Home | News    Sunday 14 December 2014

S. Sudan couple say inter-marriage a way to restore tribal unity

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December 10, 2014 (KIRYANDONGO) – As South Sudanese across the country reflect on a year of chaos and violence, some of the country’s citizens have not let ethnic conflict interfere with two of the most basic human needs: love and marriage.

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Noami Nyantoc and her husband, Makuei Ruot Gang, at Kiryandongo resettlement camp in Uganda on 9 December 2014 (ST)

Many young members of South Sudan’s from Nuer and Dinka communities believe intermarriage between the two tribes is a viable way to move toward peace and reconciliation.

Nuer and Dinka couples interviewed by Sudan Tribune said they saw a parallel between their nation’s challenges and their own relationship.

South Sudan descended into violence last December following a political dispute in the country’s ruling party, reigniting tribal tensions and rivalries.

Tensions between the Dinka and Nuer tribes has since played out on a national scale, with fighting pitting government troops loyal to president Salva Kiir, who hails from the Dinka tribe, against rebel forces aligned with former vice-president Riek Machar, a Nuer.

Both warring parties stand accused of committing grave human rights abuses, which the UN says may amount to war crimes.

As the nation’s fate hangs in the balance, some South Sudanese are sending a powerful message, rejecting negative stereotypes based on ethnicity.

Noami Nyantoc, a 22-year-old mother of one, married a Nuer man three years ago.

Nyantoc met her husband in 2010 and said her parents had demanded a dowry of 60 cows for her hand in marriage.

She says those first introductions to her parents had not been easy, but they eventually agreed to the union after her fiancé fulfilled the dowry demands.

Nyantoc, who currently resides at Uganda’s overcrowded Kiryandongo resettlement camp, says she often faces criticism over her marriage from both Nuer and Dinka tribe members.

She says she rejects those criticisms by saying the nation’s interests should come before those of the tribe.

“There are [the] rest of people who can tell me to leave your husband, but for my parents who receive cows [for my dowry and] who agree to give me to this man they cannot do anything; they are not talking like that it just external people are the ones talking,” she told Sudan Tribune.

“I cannot tell them that I am going to leave my home. I just tell [them that there is] no problem [and] that [this] place is good for me,” she added.

Nyantoc insists that her marriage is a symbol of unity that it is possible to achieve this on a wider scale between the Nuer and Dinka communities.

She also believes that ongoing peace talks to resolve the crisis would have made more progess if women had been allowed to take part, going so far as to urge more women urge South Sudanese women across the country to continue to marry outside of their own tribes.

She said love cuts across tribal divides and cannot be stopped by war as it is a personal decision between two people.

Another thing that binds the Dinka and Nuer communities is the historical tradition of keeping cattle, with both communities relying on their cattle for their livelihoods, not only as economic resources, but as capital for paying dowries. And in both communities, young men compete aggressively for the most beautiful girls.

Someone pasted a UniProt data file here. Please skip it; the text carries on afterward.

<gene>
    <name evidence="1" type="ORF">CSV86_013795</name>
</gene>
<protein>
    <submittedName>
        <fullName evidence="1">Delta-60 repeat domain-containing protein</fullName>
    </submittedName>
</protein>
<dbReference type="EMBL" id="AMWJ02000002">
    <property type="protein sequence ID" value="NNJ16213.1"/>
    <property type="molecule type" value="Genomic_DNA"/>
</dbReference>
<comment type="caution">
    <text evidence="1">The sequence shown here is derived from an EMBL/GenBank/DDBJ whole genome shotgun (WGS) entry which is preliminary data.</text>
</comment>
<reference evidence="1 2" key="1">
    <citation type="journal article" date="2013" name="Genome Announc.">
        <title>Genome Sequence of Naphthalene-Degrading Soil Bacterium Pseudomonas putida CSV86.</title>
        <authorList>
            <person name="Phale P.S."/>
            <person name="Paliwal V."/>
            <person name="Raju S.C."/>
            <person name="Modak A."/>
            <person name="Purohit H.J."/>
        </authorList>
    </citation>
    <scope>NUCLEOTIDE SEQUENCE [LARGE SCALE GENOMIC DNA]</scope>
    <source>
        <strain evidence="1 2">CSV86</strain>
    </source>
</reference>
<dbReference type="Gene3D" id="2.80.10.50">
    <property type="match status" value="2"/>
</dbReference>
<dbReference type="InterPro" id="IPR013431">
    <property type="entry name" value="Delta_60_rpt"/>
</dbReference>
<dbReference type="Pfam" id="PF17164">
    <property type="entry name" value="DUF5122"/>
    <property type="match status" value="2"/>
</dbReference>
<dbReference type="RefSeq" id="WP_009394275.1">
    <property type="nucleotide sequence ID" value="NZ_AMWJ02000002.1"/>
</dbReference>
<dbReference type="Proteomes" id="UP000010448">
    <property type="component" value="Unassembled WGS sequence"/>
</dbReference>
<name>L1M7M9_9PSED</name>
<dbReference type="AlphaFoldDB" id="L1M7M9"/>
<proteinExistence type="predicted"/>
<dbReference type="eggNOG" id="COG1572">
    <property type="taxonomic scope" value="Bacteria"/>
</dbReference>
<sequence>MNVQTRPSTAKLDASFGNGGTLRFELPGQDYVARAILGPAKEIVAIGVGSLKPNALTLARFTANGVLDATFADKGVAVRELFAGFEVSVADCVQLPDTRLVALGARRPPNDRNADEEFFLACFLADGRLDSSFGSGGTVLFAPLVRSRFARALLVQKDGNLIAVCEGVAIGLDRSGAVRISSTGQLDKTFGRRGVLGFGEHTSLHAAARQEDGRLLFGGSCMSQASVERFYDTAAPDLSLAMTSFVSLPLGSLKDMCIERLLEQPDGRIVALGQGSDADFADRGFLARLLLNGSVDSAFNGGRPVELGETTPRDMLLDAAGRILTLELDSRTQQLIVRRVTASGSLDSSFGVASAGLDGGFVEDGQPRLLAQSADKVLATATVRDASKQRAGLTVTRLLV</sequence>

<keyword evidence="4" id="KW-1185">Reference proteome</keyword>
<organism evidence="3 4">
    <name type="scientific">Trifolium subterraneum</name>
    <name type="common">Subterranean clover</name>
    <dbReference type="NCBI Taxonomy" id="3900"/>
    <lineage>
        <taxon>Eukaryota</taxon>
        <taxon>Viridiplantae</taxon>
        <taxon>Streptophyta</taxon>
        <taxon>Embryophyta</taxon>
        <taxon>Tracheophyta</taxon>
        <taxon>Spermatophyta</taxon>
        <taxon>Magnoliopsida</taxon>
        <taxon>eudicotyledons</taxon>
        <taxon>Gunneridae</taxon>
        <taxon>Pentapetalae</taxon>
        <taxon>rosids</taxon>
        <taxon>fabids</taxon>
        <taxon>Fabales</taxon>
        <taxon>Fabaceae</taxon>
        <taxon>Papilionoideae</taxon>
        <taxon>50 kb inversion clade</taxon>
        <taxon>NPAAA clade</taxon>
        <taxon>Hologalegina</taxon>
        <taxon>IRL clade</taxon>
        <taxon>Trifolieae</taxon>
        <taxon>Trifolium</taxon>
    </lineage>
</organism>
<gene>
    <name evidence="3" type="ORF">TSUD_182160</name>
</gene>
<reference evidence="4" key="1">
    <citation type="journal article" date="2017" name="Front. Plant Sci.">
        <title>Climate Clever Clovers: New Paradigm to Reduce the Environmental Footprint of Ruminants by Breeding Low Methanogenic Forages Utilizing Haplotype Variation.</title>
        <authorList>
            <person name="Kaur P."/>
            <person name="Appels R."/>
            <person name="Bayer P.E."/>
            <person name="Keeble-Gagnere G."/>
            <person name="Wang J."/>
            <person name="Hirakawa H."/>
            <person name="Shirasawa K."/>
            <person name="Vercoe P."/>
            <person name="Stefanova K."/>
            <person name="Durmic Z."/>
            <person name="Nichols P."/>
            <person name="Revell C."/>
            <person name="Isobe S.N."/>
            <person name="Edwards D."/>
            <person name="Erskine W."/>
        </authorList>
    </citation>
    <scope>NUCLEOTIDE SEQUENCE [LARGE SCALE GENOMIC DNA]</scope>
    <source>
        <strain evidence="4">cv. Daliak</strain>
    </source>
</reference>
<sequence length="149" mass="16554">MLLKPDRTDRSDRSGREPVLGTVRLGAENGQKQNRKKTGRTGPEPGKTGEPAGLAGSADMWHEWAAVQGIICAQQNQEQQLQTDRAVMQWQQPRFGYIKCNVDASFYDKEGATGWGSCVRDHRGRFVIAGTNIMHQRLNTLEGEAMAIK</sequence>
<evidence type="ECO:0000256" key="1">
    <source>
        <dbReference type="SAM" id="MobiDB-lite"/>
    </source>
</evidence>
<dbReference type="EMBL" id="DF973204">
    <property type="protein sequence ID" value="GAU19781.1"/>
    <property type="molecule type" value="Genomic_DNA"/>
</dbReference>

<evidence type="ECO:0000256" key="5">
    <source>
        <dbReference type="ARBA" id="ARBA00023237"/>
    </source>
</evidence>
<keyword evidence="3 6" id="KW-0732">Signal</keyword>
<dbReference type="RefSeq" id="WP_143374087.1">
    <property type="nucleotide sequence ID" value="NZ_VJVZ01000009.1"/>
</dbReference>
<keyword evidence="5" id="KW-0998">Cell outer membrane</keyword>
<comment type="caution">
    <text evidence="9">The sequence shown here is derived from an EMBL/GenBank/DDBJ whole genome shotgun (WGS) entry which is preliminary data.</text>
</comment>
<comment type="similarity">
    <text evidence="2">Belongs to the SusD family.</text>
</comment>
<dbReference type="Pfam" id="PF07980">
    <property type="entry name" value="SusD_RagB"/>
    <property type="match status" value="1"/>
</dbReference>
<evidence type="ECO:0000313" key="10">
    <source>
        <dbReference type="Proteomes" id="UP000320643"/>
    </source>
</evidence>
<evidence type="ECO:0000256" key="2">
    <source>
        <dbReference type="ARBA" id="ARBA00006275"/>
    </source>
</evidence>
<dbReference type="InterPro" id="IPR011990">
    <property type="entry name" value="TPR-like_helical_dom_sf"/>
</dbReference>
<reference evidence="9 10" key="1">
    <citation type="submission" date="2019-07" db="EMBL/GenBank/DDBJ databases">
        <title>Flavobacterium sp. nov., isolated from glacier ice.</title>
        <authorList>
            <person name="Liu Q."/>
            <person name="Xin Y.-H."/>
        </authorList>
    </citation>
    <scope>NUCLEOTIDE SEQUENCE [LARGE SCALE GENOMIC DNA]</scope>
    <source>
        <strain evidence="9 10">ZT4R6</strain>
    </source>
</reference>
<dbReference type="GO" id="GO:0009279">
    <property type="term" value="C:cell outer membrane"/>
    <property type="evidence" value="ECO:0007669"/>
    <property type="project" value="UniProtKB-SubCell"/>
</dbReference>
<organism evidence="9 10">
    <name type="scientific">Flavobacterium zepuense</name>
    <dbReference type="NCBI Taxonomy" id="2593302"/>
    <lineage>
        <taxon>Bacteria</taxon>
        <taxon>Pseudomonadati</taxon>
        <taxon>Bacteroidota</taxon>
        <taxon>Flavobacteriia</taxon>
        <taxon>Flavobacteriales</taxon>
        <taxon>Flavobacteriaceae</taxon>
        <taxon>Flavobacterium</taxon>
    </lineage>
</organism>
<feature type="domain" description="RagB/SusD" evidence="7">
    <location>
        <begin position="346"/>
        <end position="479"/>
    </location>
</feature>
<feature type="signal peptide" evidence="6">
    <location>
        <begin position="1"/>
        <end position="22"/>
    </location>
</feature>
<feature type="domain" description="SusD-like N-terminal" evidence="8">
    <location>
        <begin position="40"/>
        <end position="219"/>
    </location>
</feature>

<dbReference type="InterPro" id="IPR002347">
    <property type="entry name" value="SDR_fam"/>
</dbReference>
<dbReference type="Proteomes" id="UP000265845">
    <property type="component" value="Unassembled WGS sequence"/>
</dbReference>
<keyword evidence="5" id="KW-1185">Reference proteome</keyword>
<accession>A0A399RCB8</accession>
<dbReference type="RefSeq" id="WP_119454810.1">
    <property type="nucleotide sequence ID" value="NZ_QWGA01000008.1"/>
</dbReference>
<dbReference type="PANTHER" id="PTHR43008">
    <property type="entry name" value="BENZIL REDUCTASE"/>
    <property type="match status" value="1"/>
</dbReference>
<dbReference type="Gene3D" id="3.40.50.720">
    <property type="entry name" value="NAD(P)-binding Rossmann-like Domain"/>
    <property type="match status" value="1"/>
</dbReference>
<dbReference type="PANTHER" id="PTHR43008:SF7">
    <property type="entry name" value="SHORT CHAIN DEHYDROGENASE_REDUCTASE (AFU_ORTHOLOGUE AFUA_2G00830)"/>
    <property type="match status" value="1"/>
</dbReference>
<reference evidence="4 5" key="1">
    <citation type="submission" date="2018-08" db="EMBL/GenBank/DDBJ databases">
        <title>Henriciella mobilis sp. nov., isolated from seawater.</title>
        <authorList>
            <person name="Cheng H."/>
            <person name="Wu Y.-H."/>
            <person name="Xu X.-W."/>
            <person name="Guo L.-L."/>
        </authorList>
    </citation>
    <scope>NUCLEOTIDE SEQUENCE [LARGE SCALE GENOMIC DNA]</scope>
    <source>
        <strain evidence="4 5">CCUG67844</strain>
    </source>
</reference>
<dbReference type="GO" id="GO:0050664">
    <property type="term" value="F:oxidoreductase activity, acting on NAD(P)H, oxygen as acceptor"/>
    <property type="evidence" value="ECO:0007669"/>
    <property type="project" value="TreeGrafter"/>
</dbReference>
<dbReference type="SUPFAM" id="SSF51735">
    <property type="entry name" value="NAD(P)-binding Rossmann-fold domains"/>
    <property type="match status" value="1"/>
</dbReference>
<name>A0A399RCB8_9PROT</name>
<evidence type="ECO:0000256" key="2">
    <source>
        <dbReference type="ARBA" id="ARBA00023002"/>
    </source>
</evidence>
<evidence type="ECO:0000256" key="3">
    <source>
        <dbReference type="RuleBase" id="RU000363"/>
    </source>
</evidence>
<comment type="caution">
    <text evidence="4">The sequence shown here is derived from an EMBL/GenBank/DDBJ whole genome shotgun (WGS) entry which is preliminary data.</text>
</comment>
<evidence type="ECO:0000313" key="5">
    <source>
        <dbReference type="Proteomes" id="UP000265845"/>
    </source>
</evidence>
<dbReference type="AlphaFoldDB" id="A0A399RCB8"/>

Nyantoc’s husband, Makuei Ruot Gang, is a Nuer from Unity state’s Mayom county.

Gang said he initially didn’t believe in inter-marriage, but his opinion changed after meeting his future wife.

He said it had not been easy in the beginning to convince Nyantoc to pursue a relationship with him, but over time both agreed they wanted to become husband and wife.

Gang says the couple eventually married in 2011, prior to the outbreak of the current conflict.

He said both families participated peacefully in the wedding ceremony and their union had been solid enough to withstand the ongoing turmoil.

“In fact, I cannot say the ongoing conflict in our country can destroy our relationship,” he said.

“The conflicts came and we are already a family, so I believe that this conflict will never, never destroy our relationship as a family,” he added.

Gang says his fellow tribesmen and women have never criticised him for intermarrying with a Dinka girl, instead appreciating the role his wife plays in the family.

“We have a spirit as South Sudanese to marriage one another that is inter-marriage, so this is the kind that can reduce conflicts,” he said.

(ST)

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  • 14 December 2014 11:20, by Ayuen deng

    Intermarriages have not help peace in our sociaties of Nuer and Dinka just because Nuer brothers does not value marriage relationship,otherwise they d have done that in Dukiens(Duk county)&jieng ageer,shiluk ,Nyuak.

    repondre message

    • 14 December 2014 19:06, by Ahmed Chol

      During this conflict, some Nuers have killed their Dinka wives. No Dinka men killed their wives that happened to be Nuers. Something is really wrong with Nuers. Nuer men are heartless and they are not worthy to have intermarriage with. No sound minded man can kill his own wife because of war between communities, only Nuer men can do this in this world.

      repondre message

      • 15 December 2014 04:01, by Malakal county Simon

        @Black Arab/Ahmed Chol

        Probe your claimed to as about which Nuer man that killed his own wife, if ur not lying haha!!!

        repondre message

  • 14 December 2014 17:39, by Kim Deng

    Nuer proverb, "it doesn’t a matter where you wife may be from as long as she bear you Nuer children."

    repondre message

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